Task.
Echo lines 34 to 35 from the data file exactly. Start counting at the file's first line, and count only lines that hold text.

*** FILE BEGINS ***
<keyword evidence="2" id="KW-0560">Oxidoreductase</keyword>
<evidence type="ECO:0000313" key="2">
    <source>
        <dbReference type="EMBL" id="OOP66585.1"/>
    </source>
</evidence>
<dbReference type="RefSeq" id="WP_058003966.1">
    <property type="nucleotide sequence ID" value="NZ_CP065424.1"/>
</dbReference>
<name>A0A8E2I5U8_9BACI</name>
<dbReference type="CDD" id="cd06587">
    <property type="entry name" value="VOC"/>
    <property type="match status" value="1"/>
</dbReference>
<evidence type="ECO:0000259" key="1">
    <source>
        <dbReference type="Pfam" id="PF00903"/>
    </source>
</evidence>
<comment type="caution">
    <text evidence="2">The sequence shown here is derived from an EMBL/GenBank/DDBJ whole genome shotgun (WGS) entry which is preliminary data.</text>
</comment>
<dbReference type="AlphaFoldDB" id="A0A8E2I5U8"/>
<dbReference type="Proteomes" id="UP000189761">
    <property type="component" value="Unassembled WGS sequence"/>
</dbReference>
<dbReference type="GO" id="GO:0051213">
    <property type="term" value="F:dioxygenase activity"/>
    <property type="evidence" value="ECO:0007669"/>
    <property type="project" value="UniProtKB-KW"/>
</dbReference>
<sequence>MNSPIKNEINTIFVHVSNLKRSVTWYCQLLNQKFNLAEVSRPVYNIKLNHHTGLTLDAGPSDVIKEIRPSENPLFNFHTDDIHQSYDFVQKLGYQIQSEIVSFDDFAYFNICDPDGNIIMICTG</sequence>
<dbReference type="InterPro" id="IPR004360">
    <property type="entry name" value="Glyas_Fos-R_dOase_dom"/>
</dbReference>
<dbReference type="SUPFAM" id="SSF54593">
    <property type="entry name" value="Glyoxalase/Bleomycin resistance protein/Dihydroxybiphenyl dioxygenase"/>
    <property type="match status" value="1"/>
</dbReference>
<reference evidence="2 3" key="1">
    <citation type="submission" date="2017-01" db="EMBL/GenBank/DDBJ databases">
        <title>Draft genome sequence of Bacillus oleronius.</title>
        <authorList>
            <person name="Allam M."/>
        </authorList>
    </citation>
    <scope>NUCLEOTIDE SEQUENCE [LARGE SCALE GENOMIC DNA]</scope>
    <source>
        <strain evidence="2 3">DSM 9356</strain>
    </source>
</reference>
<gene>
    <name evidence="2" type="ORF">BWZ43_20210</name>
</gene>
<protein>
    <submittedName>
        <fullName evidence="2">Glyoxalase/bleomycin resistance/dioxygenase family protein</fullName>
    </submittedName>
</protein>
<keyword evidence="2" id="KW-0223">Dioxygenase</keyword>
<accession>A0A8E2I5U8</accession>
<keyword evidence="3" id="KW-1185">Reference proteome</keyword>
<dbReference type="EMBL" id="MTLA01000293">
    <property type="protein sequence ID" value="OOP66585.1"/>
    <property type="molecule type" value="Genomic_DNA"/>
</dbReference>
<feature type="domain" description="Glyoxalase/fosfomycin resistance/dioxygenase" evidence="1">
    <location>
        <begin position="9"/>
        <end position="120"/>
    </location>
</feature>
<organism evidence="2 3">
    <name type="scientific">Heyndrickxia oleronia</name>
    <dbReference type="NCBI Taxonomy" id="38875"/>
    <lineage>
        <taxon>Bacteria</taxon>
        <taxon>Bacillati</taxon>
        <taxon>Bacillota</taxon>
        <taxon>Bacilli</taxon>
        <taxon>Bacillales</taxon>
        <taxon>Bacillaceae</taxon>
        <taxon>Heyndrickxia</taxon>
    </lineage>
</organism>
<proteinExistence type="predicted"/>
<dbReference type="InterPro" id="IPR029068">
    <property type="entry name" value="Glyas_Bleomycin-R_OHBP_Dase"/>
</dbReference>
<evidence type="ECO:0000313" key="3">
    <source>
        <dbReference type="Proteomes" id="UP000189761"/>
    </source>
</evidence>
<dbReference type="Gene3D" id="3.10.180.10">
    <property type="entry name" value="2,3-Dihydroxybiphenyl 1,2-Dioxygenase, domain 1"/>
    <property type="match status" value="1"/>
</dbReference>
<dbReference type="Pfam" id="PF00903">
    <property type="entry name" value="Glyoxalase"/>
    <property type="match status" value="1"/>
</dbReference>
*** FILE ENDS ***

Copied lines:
    <property type="entry name" value="Glyas_Fos-R_dOase_dom"/>
</dbReference>